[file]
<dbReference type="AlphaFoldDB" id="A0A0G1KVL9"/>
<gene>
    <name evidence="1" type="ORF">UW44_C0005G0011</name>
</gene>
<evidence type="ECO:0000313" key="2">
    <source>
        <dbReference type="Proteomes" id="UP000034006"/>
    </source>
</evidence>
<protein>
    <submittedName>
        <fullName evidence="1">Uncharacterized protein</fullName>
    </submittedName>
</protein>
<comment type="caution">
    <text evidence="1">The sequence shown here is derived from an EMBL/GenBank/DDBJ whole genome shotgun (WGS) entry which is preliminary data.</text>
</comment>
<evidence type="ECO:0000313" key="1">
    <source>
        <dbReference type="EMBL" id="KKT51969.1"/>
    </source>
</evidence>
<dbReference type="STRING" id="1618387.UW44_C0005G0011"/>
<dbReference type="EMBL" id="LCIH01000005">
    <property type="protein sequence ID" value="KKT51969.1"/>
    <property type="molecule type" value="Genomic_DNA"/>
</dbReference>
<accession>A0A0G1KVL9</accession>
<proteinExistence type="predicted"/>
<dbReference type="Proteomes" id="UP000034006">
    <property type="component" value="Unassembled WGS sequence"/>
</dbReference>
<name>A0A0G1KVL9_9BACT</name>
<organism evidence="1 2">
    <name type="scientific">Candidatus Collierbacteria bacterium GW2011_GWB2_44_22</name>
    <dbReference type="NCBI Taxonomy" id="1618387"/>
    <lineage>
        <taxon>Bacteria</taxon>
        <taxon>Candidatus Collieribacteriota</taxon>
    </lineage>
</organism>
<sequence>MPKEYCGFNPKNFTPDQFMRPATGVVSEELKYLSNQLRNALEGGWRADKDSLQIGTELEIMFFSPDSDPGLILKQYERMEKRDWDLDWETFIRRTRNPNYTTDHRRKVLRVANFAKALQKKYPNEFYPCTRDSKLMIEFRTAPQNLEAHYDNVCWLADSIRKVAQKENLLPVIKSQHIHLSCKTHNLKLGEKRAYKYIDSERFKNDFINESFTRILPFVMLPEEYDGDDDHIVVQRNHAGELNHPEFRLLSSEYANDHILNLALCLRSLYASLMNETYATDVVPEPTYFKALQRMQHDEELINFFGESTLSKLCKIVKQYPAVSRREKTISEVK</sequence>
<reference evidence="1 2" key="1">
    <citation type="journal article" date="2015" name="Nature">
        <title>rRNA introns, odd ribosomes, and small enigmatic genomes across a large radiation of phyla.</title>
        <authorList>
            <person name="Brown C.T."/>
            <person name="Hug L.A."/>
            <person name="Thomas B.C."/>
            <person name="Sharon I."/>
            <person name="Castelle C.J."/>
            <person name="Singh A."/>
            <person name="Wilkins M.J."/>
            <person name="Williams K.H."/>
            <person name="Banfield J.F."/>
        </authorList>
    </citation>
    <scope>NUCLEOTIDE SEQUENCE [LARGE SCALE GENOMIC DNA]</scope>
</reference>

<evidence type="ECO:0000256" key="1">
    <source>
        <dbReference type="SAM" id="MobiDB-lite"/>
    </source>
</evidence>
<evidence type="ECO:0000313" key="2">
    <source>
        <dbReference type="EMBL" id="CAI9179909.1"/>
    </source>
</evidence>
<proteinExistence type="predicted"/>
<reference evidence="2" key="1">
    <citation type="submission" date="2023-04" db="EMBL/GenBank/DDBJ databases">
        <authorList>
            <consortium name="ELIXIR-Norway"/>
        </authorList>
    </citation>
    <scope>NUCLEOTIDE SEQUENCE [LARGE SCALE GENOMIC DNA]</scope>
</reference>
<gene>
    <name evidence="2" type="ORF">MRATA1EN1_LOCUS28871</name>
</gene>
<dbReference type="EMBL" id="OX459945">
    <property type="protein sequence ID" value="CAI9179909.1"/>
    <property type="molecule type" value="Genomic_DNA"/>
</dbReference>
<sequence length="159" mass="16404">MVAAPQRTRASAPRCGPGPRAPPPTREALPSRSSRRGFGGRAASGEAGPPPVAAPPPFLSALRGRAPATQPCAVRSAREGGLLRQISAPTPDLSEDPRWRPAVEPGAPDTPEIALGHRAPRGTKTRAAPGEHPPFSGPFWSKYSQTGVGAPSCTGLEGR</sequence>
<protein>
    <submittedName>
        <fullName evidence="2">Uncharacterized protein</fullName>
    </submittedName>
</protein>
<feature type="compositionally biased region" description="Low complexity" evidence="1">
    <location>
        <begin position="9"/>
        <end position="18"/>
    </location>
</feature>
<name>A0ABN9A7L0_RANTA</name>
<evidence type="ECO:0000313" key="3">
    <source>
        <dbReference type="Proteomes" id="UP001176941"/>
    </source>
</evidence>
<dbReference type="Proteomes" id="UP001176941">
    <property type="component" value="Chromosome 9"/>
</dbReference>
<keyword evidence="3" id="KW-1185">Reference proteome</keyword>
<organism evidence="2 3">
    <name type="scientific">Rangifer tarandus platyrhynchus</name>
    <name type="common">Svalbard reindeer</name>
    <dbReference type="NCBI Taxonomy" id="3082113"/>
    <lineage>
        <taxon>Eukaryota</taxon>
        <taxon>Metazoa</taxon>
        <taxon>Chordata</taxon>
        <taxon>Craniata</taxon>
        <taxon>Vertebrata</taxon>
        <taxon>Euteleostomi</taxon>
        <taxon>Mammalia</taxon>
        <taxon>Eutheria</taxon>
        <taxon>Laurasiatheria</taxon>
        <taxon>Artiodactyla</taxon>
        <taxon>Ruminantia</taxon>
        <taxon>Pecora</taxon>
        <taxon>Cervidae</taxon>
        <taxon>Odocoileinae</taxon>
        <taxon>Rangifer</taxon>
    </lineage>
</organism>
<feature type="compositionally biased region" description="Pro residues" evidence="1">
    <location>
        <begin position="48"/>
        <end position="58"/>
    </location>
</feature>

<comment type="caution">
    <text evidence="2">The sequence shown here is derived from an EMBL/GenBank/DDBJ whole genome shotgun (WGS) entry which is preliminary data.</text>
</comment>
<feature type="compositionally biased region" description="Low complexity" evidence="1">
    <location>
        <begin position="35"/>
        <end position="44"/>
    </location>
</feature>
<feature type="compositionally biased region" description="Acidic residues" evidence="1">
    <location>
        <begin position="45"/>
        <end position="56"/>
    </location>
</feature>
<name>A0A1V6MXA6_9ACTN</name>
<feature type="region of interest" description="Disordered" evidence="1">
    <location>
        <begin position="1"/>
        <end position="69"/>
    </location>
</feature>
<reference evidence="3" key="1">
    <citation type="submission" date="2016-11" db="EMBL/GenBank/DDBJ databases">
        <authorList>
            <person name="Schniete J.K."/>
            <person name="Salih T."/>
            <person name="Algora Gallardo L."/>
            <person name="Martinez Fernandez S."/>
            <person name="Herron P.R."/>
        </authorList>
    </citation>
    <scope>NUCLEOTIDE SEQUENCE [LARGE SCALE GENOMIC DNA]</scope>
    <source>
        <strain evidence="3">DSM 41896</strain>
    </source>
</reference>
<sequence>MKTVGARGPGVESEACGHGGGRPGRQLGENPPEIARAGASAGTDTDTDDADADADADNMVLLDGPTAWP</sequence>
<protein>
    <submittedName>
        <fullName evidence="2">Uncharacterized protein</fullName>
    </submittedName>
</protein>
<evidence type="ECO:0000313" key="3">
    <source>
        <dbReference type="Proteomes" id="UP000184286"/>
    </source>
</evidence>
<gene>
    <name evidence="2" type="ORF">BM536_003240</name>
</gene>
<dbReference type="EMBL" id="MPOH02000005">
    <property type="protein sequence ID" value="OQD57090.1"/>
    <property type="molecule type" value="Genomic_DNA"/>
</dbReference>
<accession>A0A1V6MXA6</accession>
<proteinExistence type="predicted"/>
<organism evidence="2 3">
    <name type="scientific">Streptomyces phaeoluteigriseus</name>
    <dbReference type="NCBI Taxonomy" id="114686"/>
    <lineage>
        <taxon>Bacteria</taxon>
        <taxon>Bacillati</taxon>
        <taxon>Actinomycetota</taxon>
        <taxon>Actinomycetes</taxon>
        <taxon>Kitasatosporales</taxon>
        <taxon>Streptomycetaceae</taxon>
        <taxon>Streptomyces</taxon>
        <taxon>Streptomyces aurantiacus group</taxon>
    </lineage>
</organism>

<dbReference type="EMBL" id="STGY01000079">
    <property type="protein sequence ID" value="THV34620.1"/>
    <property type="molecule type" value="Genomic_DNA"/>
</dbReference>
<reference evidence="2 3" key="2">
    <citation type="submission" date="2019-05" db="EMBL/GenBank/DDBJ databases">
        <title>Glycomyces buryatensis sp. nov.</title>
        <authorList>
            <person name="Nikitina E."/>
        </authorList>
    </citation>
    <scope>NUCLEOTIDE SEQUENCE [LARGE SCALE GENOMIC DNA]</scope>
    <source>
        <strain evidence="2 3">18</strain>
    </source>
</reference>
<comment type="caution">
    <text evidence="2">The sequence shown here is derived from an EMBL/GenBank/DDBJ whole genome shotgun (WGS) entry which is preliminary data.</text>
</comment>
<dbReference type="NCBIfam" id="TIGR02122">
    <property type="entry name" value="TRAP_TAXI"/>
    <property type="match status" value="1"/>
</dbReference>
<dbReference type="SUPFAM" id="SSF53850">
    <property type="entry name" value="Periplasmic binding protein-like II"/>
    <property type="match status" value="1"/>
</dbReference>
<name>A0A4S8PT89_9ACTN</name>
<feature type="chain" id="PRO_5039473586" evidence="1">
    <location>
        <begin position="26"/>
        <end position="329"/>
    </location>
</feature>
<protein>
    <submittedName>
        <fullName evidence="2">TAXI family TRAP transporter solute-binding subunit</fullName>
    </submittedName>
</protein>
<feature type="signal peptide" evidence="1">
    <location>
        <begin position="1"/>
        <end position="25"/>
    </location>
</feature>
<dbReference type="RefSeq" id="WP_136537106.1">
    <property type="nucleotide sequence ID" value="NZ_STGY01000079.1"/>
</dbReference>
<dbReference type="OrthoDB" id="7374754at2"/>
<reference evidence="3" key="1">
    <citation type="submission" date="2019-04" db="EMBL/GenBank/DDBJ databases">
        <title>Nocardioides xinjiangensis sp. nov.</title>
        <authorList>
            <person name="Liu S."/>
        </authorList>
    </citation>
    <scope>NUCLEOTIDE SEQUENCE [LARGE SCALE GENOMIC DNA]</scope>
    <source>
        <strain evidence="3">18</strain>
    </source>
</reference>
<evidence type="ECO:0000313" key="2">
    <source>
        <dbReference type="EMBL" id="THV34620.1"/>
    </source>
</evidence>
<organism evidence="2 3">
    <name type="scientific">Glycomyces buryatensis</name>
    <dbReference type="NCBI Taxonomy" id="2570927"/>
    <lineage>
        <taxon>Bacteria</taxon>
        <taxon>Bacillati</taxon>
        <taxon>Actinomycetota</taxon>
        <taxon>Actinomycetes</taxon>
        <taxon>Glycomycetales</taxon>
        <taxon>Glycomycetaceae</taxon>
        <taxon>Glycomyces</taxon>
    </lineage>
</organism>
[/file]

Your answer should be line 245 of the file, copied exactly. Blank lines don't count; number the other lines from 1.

</protein>